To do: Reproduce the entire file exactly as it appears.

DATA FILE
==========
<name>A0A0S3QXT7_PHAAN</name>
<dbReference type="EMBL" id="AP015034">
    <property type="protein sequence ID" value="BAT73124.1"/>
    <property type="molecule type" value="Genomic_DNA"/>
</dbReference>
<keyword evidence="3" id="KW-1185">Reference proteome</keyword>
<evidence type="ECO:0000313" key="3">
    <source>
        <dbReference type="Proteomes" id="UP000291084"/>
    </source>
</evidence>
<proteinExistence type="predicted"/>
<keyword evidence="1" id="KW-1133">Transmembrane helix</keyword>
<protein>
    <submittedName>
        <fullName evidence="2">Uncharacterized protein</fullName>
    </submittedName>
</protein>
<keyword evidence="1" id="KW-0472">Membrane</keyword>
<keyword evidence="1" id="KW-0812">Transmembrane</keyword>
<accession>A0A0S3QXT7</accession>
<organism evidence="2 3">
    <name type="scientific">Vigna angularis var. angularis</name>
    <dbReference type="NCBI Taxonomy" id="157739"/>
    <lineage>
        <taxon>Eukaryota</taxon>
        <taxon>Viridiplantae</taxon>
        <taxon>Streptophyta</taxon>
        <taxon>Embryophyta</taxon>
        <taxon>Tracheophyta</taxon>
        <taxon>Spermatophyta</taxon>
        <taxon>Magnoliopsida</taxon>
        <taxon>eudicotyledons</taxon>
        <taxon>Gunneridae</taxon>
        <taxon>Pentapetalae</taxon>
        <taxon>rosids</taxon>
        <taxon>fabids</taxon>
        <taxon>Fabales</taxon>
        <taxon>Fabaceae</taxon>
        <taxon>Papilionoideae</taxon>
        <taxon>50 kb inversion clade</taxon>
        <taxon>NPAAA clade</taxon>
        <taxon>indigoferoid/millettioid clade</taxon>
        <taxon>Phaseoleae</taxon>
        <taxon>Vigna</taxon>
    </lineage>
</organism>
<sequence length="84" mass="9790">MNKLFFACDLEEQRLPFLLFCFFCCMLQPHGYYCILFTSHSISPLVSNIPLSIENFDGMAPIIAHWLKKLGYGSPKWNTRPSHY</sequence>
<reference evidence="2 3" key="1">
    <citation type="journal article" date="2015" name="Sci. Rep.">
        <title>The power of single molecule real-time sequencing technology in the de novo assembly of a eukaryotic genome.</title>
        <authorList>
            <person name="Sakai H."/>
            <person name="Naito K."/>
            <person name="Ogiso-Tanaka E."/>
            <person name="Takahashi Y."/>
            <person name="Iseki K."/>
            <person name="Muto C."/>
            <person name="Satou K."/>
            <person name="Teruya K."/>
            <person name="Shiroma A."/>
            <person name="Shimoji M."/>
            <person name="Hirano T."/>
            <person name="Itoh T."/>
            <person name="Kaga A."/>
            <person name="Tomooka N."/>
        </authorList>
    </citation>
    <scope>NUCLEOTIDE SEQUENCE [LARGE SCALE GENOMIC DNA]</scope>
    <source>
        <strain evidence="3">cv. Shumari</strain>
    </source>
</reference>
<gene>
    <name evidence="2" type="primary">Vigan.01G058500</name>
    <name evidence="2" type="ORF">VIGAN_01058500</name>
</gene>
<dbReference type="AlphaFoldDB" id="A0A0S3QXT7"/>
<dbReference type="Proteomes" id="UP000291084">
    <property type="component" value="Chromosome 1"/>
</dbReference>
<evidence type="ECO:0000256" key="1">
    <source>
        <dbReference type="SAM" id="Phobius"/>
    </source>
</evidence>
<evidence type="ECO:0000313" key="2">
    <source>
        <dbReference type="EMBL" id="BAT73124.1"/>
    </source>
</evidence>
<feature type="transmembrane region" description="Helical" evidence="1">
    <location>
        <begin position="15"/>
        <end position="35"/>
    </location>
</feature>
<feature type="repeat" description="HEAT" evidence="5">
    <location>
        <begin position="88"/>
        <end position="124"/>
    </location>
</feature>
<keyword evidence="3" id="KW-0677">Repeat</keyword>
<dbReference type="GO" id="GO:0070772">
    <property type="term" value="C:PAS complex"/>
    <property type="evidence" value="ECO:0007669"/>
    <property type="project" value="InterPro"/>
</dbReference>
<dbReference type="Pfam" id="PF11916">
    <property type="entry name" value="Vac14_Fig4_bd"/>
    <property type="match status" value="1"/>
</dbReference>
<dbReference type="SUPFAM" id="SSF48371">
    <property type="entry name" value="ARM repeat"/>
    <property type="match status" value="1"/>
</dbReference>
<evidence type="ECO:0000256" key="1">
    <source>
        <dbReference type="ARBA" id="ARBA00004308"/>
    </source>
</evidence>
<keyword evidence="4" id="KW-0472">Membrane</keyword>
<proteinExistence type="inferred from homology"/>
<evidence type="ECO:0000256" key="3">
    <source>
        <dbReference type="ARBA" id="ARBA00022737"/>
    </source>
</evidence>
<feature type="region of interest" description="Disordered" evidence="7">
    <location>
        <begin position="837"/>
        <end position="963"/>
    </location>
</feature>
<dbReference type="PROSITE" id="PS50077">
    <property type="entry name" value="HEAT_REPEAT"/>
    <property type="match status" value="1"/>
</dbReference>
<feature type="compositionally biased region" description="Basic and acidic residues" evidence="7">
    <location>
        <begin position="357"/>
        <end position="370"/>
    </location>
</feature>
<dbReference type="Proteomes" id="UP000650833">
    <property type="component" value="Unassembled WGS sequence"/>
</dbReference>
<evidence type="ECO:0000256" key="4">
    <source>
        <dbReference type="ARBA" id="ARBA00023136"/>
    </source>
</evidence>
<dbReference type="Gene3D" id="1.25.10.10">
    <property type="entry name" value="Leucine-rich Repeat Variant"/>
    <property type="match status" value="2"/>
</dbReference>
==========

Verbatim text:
<name>A0A0S3QXT7_PHAAN</name>
<dbReference type="EMBL" id="AP015034">
    <property type="protein sequence ID" value="BAT73124.1"/>
    <property type="molecule type" value="Genomic_DNA"/>
</dbReference>
<keyword evidence="3" id="KW-1185">Reference proteome</keyword>
<evidence type="ECO:0000313" key="3">
    <source>
        <dbReference type="Proteomes" id="UP000291084"/>
    </source>
</evidence>
<proteinExistence type="predicted"/>
<keyword evidence="1" id="KW-1133">Transmembrane helix</keyword>
<protein>
    <submittedName>
        <fullName evidence="2">Uncharacterized protein</fullName>
    </submittedName>
</protein>
<keyword evidence="1" id="KW-0472">Membrane</keyword>
<keyword evidence="1" id="KW-0812">Transmembrane</keyword>
<accession>A0A0S3QXT7</accession>
<organism evidence="2 3">
    <name type="scientific">Vigna angularis var. angularis</name>
    <dbReference type="NCBI Taxonomy" id="157739"/>
    <lineage>
        <taxon>Eukaryota</taxon>
        <taxon>Viridiplantae</taxon>
        <taxon>Streptophyta</taxon>
        <taxon>Embryophyta</taxon>
        <taxon>Tracheophyta</taxon>
        <taxon>Spermatophyta</taxon>
        <taxon>Magnoliopsida</taxon>
        <taxon>eudicotyledons</taxon>
        <taxon>Gunneridae</taxon>
        <taxon>Pentapetalae</taxon>
        <taxon>rosids</taxon>
        <taxon>fabids</taxon>
        <taxon>Fabales</taxon>
        <taxon>Fabaceae</taxon>
        <taxon>Papilionoideae</taxon>
        <taxon>50 kb inversion clade</taxon>
        <taxon>NPAAA clade</taxon>
        <taxon>indigoferoid/millettioid clade</taxon>
        <taxon>Phaseoleae</taxon>
        <taxon>Vigna</taxon>
    </lineage>
</organism>
<sequence length="84" mass="9790">MNKLFFACDLEEQRLPFLLFCFFCCMLQPHGYYCILFTSHSISPLVSNIPLSIENFDGMAPIIAHWLKKLGYGSPKWNTRPSHY</sequence>
<reference evidence="2 3" key="1">
    <citation type="journal article" date="2015" name="Sci. Rep.">
        <title>The power of single molecule real-time sequencing technology in the de novo assembly of a eukaryotic genome.</title>
        <authorList>
            <person name="Sakai H."/>
            <person name="Naito K."/>
            <person name="Ogiso-Tanaka E."/>
            <person name="Takahashi Y."/>
            <person name="Iseki K."/>
            <person name="Muto C."/>
            <person name="Satou K."/>
            <person name="Teruya K."/>
            <person name="Shiroma A."/>
            <person name="Shimoji M."/>
            <person name="Hirano T."/>
            <person name="Itoh T."/>
            <person name="Kaga A."/>
            <person name="Tomooka N."/>
        </authorList>
    </citation>
    <scope>NUCLEOTIDE SEQUENCE [LARGE SCALE GENOMIC DNA]</scope>
    <source>
        <strain evidence="3">cv. Shumari</strain>
    </source>
</reference>
<gene>
    <name evidence="2" type="primary">Vigan.01G058500</name>
    <name evidence="2" type="ORF">VIGAN_01058500</name>
</gene>
<dbReference type="AlphaFoldDB" id="A0A0S3QXT7"/>
<dbReference type="Proteomes" id="UP000291084">
    <property type="component" value="Chromosome 1"/>
</dbReference>
<evidence type="ECO:0000256" key="1">
    <source>
        <dbReference type="SAM" id="Phobius"/>
    </source>
</evidence>
<evidence type="ECO:0000313" key="2">
    <source>
        <dbReference type="EMBL" id="BAT73124.1"/>
    </source>
</evidence>
<feature type="transmembrane region" description="Helical" evidence="1">
    <location>
        <begin position="15"/>
        <end position="35"/>
    </location>
</feature>
<feature type="repeat" description="HEAT" evidence="5">
    <location>
        <begin position="88"/>
        <end position="124"/>
    </location>
</feature>
<keyword evidence="3" id="KW-0677">Repeat</keyword>
<dbReference type="GO" id="GO:0070772">
    <property type="term" value="C:PAS complex"/>
    <property type="evidence" value="ECO:0007669"/>
    <property type="project" value="InterPro"/>
</dbReference>
<dbReference type="Pfam" id="PF11916">
    <property type="entry name" value="Vac14_Fig4_bd"/>
    <property type="match status" value="1"/>
</dbReference>
<dbReference type="SUPFAM" id="SSF48371">
    <property type="entry name" value="ARM repeat"/>
    <property type="match status" value="1"/>
</dbReference>
<evidence type="ECO:0000256" key="1">
    <source>
        <dbReference type="ARBA" id="ARBA00004308"/>
    </source>
</evidence>
<keyword evidence="4" id="KW-0472">Membrane</keyword>
<proteinExistence type="inferred from homology"/>
<evidence type="ECO:0000256" key="3">
    <source>
        <dbReference type="ARBA" id="ARBA00022737"/>
    </source>
</evidence>
<feature type="region of interest" description="Disordered" evidence="7">
    <location>
        <begin position="837"/>
        <end position="963"/>
    </location>
</feature>
<dbReference type="PROSITE" id="PS50077">
    <property type="entry name" value="HEAT_REPEAT"/>
    <property type="match status" value="1"/>
</dbReference>
<feature type="compositionally biased region" description="Basic and acidic residues" evidence="7">
    <location>
        <begin position="357"/>
        <end position="370"/>
    </location>
</feature>
<dbReference type="Proteomes" id="UP000650833">
    <property type="component" value="Unassembled WGS sequence"/>
</dbReference>
<evidence type="ECO:0000256" key="4">
    <source>
        <dbReference type="ARBA" id="ARBA00023136"/>
    </source>
</evidence>
<dbReference type="Gene3D" id="1.25.10.10">
    <property type="entry name" value="Leucine-rich Repeat Variant"/>
    <property type="match status" value="2"/>
</dbReference>